The Inner History of Devices
Memoir, clinical writings, and ethnography inform new perspectives on the experience of technology; personal stories illuminate how technology enters the inner life.
For more than two decades, in such landmark studies as The Second Self and Life on the Screen, Sherry Turkle has challenged our collective imagination with her insights about how technology enters our private worlds. In The Inner History of Devices, she describes her process, an approach that reveals how what we make is woven into our ways of seeing ourselves. She brings together three traditions of listening—that of the memoirist, the clinician, and the ethnographer. Each informs the others to compose an inner history of devices. We read about objects ranging from cell phones and video poker to prosthetic eyes, from Web sites and television to dialysis machines.
In an introductory essay, Turkle makes the case for an “intimate ethnography” that challenges conventional wisdom. One personal computer owner tells Turkle: “This computer means everything to me. It's where I put my hope.” Turkle explains that she began that conversation thinking she would learn how people put computers to work. By its end, her question has changed: “What was there about personal computers that offered such deep connection? What did a computer have that offered hope?” The Inner History of Devices teaches us to listen for the answer.
In the memoirs, ethnographies, and clinical cases collected in this volume, we read about an American student who comes to terms with her conflicting identities as she contemplates a cell phone she used in Japan (“Tokyo sat trapped inside it”); a troubled patient who uses email both to criticize her therapist and to be reassured by her; a compulsive gambler who does not want to win steadily at video poker because a pattern of losing and winning keeps her more connected to the body of the machine. In these writings, we hear untold stories. We learn that received wisdom never goes far enough.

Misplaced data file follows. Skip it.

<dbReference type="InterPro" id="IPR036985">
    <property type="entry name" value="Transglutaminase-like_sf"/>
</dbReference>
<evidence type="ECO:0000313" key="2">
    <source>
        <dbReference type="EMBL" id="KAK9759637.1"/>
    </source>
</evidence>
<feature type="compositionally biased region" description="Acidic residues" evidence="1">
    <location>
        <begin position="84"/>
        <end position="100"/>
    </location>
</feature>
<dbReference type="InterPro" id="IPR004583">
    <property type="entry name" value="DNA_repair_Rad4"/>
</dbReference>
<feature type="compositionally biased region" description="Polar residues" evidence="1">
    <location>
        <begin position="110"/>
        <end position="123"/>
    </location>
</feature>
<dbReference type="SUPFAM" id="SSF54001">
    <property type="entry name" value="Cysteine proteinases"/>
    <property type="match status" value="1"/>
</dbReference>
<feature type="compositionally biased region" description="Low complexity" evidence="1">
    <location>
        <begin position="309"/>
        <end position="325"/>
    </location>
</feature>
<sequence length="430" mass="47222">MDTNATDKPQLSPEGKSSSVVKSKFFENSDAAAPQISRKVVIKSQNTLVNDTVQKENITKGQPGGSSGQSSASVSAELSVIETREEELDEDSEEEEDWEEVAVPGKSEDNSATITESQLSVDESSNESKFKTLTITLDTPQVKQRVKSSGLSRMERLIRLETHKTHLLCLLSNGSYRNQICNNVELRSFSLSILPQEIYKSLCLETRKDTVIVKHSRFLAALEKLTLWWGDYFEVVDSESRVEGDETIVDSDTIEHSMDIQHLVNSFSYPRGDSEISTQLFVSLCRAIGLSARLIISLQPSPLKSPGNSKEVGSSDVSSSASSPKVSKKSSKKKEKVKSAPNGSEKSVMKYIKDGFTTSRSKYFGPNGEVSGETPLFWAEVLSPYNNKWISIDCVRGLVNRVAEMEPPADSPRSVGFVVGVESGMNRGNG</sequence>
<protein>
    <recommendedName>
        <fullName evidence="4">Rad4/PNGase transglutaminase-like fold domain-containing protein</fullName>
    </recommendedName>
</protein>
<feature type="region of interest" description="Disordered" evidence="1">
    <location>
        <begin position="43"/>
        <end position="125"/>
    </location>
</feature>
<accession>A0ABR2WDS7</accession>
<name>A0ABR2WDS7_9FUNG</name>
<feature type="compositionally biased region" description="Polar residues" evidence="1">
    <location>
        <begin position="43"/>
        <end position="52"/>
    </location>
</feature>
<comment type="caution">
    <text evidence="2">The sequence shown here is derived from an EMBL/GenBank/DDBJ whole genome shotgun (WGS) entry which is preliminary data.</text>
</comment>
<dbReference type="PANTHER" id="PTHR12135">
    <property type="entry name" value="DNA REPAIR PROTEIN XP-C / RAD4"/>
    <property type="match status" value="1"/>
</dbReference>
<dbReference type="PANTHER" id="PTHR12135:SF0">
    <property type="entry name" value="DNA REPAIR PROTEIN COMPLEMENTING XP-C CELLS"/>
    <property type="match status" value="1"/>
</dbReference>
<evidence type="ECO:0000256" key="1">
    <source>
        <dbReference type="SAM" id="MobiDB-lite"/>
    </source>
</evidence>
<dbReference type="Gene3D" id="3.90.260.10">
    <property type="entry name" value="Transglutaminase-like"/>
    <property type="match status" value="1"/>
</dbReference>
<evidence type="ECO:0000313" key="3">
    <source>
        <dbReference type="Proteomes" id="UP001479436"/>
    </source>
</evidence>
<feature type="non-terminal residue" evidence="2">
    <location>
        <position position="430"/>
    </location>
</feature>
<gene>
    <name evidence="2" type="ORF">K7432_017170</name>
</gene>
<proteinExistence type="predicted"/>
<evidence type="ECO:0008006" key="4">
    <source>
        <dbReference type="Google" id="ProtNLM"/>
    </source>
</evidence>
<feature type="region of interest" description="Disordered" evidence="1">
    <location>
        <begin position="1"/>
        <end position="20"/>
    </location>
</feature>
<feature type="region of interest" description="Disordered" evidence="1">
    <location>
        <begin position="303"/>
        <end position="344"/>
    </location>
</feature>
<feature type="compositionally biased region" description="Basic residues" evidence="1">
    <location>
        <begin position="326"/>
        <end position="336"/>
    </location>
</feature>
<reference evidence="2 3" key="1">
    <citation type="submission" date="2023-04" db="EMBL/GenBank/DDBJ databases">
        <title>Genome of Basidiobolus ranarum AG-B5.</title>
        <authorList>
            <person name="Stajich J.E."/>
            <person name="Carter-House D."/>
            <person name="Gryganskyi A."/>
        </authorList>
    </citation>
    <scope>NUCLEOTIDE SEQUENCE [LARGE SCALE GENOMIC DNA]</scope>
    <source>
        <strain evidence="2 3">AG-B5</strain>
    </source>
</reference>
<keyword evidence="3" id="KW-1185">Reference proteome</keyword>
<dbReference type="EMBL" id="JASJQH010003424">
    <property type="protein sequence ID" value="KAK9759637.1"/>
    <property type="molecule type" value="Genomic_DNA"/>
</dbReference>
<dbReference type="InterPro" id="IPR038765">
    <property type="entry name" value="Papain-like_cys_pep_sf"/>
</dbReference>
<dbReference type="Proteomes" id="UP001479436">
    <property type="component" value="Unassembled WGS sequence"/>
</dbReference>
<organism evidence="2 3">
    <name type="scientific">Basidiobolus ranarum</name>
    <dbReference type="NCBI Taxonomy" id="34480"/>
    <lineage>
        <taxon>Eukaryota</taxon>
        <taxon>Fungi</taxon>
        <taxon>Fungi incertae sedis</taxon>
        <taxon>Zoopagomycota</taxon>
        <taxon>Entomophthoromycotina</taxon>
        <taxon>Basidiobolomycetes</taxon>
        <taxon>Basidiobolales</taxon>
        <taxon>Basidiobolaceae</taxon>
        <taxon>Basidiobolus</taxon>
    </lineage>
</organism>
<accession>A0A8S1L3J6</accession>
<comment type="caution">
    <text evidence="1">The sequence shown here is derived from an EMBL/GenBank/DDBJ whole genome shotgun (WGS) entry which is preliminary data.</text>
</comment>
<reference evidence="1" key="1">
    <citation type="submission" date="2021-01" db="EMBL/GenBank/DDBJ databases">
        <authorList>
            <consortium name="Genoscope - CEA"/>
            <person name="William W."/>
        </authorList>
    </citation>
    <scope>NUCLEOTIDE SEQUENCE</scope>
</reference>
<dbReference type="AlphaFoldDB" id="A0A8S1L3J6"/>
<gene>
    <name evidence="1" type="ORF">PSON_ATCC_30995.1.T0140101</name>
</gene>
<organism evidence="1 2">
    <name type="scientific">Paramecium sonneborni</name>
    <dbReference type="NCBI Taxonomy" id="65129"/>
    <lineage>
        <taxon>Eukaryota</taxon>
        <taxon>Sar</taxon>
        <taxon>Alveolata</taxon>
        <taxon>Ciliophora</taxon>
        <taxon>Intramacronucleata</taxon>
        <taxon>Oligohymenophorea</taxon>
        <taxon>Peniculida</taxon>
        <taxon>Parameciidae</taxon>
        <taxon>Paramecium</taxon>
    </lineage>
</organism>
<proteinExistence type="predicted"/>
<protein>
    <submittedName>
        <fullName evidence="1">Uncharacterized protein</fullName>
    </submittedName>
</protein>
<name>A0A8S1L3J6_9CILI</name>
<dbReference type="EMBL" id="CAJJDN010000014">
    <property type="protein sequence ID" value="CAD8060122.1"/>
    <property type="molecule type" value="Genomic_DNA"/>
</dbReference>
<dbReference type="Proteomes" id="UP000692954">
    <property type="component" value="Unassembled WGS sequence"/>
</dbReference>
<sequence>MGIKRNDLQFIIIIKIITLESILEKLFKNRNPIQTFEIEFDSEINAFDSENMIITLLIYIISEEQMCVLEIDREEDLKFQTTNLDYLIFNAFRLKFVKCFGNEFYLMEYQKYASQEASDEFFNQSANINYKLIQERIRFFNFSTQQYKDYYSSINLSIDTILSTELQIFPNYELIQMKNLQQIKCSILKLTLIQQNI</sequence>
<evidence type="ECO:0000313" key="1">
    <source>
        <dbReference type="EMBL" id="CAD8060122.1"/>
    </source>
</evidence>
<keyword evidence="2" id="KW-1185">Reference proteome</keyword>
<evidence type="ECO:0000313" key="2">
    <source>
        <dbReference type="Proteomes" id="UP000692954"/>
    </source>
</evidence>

Sherry Turkle and the contributors use memoirs, psychoanalysis, and ethnography to illuminate our attachments, our grief, our compulsions, our use of things to explore life and death, to shape new selves. Their insights make this book important reading not only for professionals but for everybody who wonders where innovation is taking us.
Edward Tenner, author of Our Own Devices: How Technology Remakes Humanity and Why Things Bite Back: Technology and the Revenge of Unintended Consequences
What a remarkable book—like a magic toolbox out of this volume come objects with stories: cellphones, dialysis machines, defibrillators, websites, and much more. Using fieldwork, clinical work, and memory work, Sherry Turkle and her terrific contributors make the material world a place of living meanings that tell a great deal about who we are—and who we are becoming. Even more: this is a sophisticated book that is great fun to read.
Peter Galison, Joseph Pellegrino University Professor, Harvard University